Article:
On the basis of the results obtained for NGC 4993, for LGRB hosts (Contini 2018) and for different types of local galaxies (e.g. AGN, SB Contini & Contini 2007) we suggest that bremsstrahlung from the clouds that emit the line spectra could also be the main contributor to the continuum in the radio, optical, UV, and soft X-ray range of SGRB hosts, while the underlying stellar bb radiation in the IR-optical domain is constrained by photometric observations in the infrared. Moreover, dust-reprocessed radiation in the IR range (consistently calculated with the gas bremsstrahlung) and the flux from the photoionising source in the X-ray also shape the continuum SED. The results calculated for the SGRB hosts are summarized in Table 7.

Table 7.

Results of detailed modelling calculations.

In the diagrams in Fig. 6 we have added the N/O relative abundances calculated for the SGRB hosts as a function of the redshift to those presented for LGRB hosts, SN hosts of many types, HII regions, AGN, LINER, and SB galaxies (Contini 2016a). Symbols are described in Table 8. The bottom diagrams show the results for O/H and N/H relative abundances as a function of z. It is evident that O/H is about constant at the solar value, while N/O covers a large range of values determined by the N/H ratios (6.8 ≤ log(N/H)+12 ≤ 8.25) over a small redshift range centred around z ∼ 0.4. At present, only limited data at other z are available. N/O abundance ratios calculated along different positions in GRB 100206B – observed by Perley et al. (2012) – reach the maximum values calculated for LGRB hosts at higher redshifts. In Fig. 6 most of the SGRB hosts are located at the confluence (at z close to 0.4) of the N/O decreasing slope with decreasing z of GRB hosts and of the increasing N/O slope with decreasing z of SN hosts at lower z. These trends can be explained by considering that intermediate-mass stars between 4 and 8 M dominate nitrogen production, which is primary at low metallicities but when 12+log(O/H) exceeds 8.3, secondary N production occurs, increasing at a faster rate than O (Henry et al. 2000). The N/O ratios in the present SGRB sample span a factor ≤30 at a nearly constant redshift z ∼ 0.4.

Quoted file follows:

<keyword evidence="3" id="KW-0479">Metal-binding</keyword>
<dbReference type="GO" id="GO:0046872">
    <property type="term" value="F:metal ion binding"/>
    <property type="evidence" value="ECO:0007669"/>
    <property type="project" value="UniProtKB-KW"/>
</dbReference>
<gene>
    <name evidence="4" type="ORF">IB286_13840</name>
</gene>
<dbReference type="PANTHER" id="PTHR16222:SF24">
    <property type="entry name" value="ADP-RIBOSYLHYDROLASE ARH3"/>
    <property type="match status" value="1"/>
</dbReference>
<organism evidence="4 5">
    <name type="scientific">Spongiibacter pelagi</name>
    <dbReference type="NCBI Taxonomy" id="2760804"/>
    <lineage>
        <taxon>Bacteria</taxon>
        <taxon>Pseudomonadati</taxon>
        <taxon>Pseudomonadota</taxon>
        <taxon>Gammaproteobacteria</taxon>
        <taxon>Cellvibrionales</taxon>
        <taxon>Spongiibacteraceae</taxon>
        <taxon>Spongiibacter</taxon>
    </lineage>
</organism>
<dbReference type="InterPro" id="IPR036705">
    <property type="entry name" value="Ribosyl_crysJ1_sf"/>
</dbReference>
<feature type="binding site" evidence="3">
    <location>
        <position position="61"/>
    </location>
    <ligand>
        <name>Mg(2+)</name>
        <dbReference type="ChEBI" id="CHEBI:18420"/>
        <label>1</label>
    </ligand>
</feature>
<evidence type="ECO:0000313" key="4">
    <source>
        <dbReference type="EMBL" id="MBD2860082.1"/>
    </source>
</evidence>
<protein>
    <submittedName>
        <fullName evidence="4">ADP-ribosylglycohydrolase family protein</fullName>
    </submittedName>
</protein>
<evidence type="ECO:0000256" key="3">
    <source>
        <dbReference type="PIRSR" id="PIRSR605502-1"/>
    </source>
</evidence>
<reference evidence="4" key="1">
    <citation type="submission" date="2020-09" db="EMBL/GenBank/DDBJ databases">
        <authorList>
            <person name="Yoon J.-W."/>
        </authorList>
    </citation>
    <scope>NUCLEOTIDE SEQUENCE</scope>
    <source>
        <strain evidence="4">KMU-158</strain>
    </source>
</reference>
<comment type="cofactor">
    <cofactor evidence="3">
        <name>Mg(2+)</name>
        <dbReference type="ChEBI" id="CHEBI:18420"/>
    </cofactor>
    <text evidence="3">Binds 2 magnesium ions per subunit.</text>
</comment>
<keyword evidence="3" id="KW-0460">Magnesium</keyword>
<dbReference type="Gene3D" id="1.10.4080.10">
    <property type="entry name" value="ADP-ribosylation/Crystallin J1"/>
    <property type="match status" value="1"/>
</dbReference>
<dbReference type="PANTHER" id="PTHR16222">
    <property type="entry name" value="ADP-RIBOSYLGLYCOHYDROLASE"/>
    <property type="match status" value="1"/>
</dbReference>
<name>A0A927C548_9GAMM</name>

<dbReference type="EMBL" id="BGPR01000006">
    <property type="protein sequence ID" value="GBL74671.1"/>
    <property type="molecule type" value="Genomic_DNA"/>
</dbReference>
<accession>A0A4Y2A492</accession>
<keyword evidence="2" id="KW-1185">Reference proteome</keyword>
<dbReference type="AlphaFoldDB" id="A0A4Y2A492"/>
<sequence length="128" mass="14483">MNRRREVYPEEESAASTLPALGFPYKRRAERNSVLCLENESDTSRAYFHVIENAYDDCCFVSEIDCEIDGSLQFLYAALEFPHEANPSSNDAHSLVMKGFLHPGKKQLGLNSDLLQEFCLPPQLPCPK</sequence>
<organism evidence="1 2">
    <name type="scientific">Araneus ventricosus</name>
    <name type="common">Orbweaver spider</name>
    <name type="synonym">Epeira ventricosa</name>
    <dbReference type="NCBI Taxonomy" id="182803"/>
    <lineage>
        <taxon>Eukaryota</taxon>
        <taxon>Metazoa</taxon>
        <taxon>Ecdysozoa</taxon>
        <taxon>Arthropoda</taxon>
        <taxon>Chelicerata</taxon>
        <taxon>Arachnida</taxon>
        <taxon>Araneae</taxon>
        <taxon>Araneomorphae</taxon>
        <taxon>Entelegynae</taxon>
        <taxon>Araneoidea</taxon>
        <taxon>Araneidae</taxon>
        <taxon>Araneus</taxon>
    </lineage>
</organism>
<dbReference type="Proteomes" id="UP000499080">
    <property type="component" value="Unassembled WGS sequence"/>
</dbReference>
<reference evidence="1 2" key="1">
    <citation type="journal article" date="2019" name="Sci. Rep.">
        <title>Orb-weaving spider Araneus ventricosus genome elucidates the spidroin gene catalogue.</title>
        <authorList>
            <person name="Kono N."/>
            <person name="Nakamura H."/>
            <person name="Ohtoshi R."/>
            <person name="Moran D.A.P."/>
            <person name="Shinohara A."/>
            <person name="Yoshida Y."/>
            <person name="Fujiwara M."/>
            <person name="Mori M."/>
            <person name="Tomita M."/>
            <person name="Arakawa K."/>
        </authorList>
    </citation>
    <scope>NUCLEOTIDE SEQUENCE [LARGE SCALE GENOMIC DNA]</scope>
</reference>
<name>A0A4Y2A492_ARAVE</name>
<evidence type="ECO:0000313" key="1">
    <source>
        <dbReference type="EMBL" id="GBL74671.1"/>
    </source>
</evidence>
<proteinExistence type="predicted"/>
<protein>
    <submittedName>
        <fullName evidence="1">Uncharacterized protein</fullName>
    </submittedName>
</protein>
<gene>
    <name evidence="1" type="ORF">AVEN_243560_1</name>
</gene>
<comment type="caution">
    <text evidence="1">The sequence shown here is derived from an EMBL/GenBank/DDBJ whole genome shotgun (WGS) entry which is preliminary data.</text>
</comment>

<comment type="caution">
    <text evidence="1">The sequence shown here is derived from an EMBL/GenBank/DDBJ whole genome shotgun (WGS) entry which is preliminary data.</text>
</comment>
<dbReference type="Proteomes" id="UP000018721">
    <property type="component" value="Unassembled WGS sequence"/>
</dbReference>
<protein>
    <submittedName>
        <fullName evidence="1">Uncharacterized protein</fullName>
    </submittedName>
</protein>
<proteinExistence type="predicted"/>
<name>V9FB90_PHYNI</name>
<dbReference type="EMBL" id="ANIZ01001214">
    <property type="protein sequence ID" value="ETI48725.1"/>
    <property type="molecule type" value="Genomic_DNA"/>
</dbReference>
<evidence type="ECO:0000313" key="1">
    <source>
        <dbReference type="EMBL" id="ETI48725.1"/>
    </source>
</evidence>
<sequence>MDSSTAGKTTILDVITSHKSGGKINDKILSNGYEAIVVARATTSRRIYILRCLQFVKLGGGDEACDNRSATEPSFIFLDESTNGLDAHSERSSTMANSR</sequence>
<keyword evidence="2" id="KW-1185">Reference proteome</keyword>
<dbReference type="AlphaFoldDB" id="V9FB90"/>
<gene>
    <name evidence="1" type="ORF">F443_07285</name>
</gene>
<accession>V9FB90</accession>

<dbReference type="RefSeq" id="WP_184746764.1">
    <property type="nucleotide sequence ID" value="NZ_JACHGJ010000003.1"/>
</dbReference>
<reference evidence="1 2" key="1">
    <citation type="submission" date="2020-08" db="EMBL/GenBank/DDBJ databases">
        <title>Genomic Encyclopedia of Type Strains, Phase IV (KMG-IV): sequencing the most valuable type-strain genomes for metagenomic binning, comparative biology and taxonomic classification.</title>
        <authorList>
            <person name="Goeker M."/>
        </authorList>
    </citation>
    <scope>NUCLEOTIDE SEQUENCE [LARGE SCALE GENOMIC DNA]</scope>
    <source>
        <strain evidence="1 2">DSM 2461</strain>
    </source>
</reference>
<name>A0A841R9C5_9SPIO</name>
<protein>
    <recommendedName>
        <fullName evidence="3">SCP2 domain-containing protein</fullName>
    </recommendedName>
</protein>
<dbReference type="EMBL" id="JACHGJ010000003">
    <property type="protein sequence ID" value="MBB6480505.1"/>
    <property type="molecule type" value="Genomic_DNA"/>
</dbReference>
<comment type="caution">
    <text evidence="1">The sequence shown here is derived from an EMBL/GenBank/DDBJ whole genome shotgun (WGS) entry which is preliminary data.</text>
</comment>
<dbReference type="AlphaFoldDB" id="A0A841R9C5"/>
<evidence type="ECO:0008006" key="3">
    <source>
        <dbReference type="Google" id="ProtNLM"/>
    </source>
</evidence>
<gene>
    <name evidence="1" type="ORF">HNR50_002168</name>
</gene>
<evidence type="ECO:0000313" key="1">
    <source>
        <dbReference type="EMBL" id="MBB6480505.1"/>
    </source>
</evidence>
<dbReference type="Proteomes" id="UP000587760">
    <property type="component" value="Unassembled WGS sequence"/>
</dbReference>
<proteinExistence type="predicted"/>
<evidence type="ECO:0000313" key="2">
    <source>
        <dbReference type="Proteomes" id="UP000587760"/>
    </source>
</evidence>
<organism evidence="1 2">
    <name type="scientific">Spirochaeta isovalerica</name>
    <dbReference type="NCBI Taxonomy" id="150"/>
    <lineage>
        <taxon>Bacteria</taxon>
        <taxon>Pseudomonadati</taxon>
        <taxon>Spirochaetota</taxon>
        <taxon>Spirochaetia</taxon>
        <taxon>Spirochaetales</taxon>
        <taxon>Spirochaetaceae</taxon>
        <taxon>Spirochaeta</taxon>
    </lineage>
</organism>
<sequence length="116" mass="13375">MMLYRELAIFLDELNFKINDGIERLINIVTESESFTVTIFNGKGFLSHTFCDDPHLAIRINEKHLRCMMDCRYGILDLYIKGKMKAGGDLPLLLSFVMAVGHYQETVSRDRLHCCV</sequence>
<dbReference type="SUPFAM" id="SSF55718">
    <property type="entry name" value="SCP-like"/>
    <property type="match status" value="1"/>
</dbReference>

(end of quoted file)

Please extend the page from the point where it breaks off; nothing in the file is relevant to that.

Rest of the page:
thumbnail Fig. 6.

Top: distribution of N/O calculated by detailed modelling for SGRB hosts as function of the redshift. Large green circles: from the spectra observed by de Ugarte Postigo et al. (2014). Large green squares: from Perley et al. (2012). Large green triangles: from Berger. Large green star: NGC 4993. The results obtained in the present paper are superimposed on those calculated for SN host galaxies, long GRB hosts, short GRB hosts, SB, AGN, and LINERs (both local and at higher z), low-luminosity nearby galaxies, and HII regions in local galaxies. Symbols are explained in Table 8. Bottom: the same for O/H and N/H relative abundances. Symbols as in the top diagram.

Open with DEXTER

Table 8.

Symbols in Fig. 6.